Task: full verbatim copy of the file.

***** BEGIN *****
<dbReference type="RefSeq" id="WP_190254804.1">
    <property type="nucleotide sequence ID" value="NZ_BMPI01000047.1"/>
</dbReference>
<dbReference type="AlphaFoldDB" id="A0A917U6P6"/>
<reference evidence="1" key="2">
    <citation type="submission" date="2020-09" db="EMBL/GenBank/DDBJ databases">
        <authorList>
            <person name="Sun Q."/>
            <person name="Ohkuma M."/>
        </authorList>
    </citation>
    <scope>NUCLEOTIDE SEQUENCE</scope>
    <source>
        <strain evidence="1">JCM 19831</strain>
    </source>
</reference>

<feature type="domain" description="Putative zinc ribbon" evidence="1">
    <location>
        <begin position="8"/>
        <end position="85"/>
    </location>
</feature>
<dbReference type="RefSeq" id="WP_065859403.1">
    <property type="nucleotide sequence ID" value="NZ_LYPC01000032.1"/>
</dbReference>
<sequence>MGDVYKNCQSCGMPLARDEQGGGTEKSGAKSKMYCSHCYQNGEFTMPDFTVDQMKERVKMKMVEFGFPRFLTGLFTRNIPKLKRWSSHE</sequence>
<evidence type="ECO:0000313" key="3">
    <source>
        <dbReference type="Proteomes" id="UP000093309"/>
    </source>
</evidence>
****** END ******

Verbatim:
<dbReference type="RefSeq" id="WP_190254804.1">
    <property type="nucleotide sequence ID" value="NZ_BMPI01000047.1"/>
</dbReference>
<dbReference type="AlphaFoldDB" id="A0A917U6P6"/>
<reference evidence="1" key="2">
    <citation type="submission" date="2020-09" db="EMBL/GenBank/DDBJ databases">
        <authorList>
            <person name="Sun Q."/>
            <person name="Ohkuma M."/>
        </authorList>
    </citation>
    <scope>NUCLEOTIDE SEQUENCE</scope>
    <source>
        <strain evidence="1">JCM 19831</strain>
    </source>
</reference>

<feature type="domain" description="Putative zinc ribbon" evidence="1">
    <location>
        <begin position="8"/>
        <end position="85"/>
    </location>
</feature>
<dbReference type="RefSeq" id="WP_065859403.1">
    <property type="nucleotide sequence ID" value="NZ_LYPC01000032.1"/>
</dbReference>
<sequence>MGDVYKNCQSCGMPLARDEQGGGTEKSGAKSKMYCSHCYQNGEFTMPDFTVDQMKERVKMKMVEFGFPRFLTGLFTRNIPKLKRWSSHE</sequence>
<evidence type="ECO:0000313" key="3">
    <source>
        <dbReference type="Proteomes" id="UP000093309"/>
    </source>
</evidence>